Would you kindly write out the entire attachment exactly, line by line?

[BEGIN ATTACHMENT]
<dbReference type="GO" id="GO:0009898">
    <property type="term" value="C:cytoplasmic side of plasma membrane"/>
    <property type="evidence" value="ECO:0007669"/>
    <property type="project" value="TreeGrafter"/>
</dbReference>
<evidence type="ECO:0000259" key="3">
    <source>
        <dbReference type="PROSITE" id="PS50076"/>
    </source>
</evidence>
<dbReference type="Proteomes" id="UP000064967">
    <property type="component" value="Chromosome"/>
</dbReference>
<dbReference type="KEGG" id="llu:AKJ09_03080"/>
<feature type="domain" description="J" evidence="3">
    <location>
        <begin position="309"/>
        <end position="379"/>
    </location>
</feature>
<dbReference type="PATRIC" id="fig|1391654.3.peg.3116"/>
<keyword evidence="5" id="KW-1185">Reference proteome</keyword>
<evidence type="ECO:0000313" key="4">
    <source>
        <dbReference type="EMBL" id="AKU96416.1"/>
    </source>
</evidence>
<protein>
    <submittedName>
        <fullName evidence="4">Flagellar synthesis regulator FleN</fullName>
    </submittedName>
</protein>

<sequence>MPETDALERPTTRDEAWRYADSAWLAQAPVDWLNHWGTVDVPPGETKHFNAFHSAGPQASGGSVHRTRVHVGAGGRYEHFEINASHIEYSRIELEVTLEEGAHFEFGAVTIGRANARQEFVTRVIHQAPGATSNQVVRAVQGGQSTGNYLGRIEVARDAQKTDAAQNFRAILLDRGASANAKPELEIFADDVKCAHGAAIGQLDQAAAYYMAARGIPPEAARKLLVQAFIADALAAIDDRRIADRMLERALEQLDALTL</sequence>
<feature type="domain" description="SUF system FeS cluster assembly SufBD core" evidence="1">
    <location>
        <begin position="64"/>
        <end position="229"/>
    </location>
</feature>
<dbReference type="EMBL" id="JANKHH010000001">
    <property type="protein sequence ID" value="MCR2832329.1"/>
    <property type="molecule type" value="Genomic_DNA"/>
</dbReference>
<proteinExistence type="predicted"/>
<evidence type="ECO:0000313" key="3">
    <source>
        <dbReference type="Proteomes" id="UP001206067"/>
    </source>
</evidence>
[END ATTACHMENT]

<dbReference type="GO" id="GO:0009898">
    <property type="term" value="C:cytoplasmic side of plasma membrane"/>
    <property type="evidence" value="ECO:0007669"/>
    <property type="project" value="TreeGrafter"/>
</dbReference>
<evidence type="ECO:0000259" key="3">
    <source>
        <dbReference type="PROSITE" id="PS50076"/>
    </source>
</evidence>
<dbReference type="Proteomes" id="UP000064967">
    <property type="component" value="Chromosome"/>
</dbReference>
<dbReference type="KEGG" id="llu:AKJ09_03080"/>
<feature type="domain" description="J" evidence="3">
    <location>
        <begin position="309"/>
        <end position="379"/>
    </location>
</feature>
<dbReference type="PATRIC" id="fig|1391654.3.peg.3116"/>
<keyword evidence="5" id="KW-1185">Reference proteome</keyword>
<evidence type="ECO:0000313" key="4">
    <source>
        <dbReference type="EMBL" id="AKU96416.1"/>
    </source>
</evidence>
<protein>
    <submittedName>
        <fullName evidence="4">Flagellar synthesis regulator FleN</fullName>
    </submittedName>
</protein>

<sequence>MPETDALERPTTRDEAWRYADSAWLAQAPVDWLNHWGTVDVPPGETKHFNAFHSAGPQASGGSVHRTRVHVGAGGRYEHFEINASHIEYSRIELEVTLEEGAHFEFGAVTIGRANARQEFVTRVIHQAPGATSNQVVRAVQGGQSTGNYLGRIEVARDAQKTDAAQNFRAILLDRGASANAKPELEIFADDVKCAHGAAIGQLDQAAAYYMAARGIPPEAARKLLVQAFIADALAAIDDRRIADRMLERALEQLDALTL</sequence>
<feature type="domain" description="SUF system FeS cluster assembly SufBD core" evidence="1">
    <location>
        <begin position="64"/>
        <end position="229"/>
    </location>
</feature>
<dbReference type="EMBL" id="JANKHH010000001">
    <property type="protein sequence ID" value="MCR2832329.1"/>
    <property type="molecule type" value="Genomic_DNA"/>
</dbReference>
<proteinExistence type="predicted"/>
<evidence type="ECO:0000313" key="3">
    <source>
        <dbReference type="Proteomes" id="UP001206067"/>
    </source>
</evidence>